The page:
The Belarus visit was also a strong personal jolt for her. “My father came from there,” she explains. “I found something that was connected to his aunt who was murdered in the ghetto. Her Russian husband locked her in the house so that she would not be found, and one of the neighbors, who was a policeman, reported to the authorities that a Jewish woman was hiding in that house. In the archive I found his letter informing on her.
“We searched thoroughly – until we discovered the fate of each Jew – who died, who fled to the eastern parts of Russia and was able to survive and who went to fight on the front and returned or died there. And so we were able to connect the pieces of the puzzle which until now was full of holes.
“But the picture is far from complete. In the area of the former Soviet Union, between one and a half to two million Jews were killed and we have only 25,000 names and personal stories. We clearly understand that we will never succeed in finding everyone, because in the eastern parts of the Soviet Union entire families were murdered without anything being recorded.”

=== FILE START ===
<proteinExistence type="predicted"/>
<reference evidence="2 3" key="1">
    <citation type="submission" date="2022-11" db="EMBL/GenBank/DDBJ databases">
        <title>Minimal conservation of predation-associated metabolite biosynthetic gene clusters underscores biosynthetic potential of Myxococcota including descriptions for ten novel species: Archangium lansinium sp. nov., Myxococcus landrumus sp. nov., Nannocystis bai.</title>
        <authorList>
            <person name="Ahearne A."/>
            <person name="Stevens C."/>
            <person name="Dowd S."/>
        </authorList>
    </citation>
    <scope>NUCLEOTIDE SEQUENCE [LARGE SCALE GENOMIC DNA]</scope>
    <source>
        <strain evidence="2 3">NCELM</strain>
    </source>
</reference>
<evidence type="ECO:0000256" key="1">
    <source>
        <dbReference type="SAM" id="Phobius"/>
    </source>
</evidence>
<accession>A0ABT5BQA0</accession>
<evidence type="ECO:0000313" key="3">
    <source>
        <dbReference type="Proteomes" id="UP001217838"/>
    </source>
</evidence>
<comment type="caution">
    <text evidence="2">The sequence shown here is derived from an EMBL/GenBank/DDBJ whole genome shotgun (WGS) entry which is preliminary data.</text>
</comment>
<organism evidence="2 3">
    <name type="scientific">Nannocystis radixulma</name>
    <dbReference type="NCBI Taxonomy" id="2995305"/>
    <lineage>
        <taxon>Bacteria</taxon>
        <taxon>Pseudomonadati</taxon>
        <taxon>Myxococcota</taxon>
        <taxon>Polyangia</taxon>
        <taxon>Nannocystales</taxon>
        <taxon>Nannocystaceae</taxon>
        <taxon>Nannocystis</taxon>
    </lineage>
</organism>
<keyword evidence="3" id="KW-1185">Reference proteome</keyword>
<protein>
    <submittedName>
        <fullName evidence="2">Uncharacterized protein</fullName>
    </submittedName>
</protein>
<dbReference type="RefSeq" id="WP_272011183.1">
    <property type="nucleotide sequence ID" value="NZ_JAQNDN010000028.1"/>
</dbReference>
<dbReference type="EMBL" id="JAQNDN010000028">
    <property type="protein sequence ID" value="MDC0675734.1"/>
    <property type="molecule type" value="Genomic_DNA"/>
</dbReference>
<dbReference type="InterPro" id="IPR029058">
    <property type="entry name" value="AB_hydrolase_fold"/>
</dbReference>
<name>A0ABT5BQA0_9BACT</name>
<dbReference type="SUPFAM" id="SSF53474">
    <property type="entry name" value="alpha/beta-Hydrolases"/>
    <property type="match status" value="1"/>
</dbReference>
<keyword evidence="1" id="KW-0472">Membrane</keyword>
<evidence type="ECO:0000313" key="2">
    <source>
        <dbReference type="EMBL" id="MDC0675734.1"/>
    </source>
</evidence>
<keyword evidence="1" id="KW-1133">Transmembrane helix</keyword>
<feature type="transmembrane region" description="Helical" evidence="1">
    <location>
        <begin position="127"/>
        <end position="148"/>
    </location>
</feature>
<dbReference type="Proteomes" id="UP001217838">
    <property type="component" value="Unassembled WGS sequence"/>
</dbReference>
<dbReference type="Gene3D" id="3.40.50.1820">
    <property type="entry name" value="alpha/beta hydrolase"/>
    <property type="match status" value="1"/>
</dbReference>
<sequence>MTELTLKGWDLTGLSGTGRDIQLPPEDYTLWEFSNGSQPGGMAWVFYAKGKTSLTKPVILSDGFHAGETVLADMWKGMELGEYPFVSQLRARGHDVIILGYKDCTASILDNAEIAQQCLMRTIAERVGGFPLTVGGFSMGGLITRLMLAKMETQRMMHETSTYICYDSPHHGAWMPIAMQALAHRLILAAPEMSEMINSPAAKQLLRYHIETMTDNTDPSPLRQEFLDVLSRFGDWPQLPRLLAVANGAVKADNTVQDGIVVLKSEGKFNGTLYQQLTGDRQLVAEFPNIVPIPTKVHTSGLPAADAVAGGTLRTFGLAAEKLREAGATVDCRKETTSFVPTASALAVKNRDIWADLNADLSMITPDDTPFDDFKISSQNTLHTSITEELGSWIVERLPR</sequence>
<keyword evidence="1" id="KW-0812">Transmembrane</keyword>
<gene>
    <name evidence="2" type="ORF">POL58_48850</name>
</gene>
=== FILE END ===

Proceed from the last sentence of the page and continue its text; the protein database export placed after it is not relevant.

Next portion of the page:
Don’t cry for us
Dr. Lea Prais, together with her colleague from the Genesis Philanthropy Group, found more than 200 letters in the archive. Many of them, like the letter of Eleonora, aged 15, express the desire for revenge.
“We don’t like to stress the part about revenge since generally we want to be perceived as cultured people,” says Prais, “but it is impossible to deny the fact that in their final letters upon parting from this life, the Jews expressed anger, humiliation and a desire for revenge. Some of the letter writers did not know what awaited them, but in the project ‘The Untold Stories – the Murder Sites of the Jews in the Occupied Territories of the Former Soviet Union,’ we will present parting letters from those who perished. They knew that they were going to be murdered and they were totally helpless.”
Tomer and Aharon Guntser’s letter to their sons a day before they were murdered. ‘If you are still alive, it is a sign that you will continue to live’ (Photo: Yad Vashem Archives)
Each letter represents a mystery that is not always possible to unravel, like the one from Tomer and Aharon Guntser from Vinnitsa, Ukraine, to their two sons Yasha and Matya who were serving in the Red Army.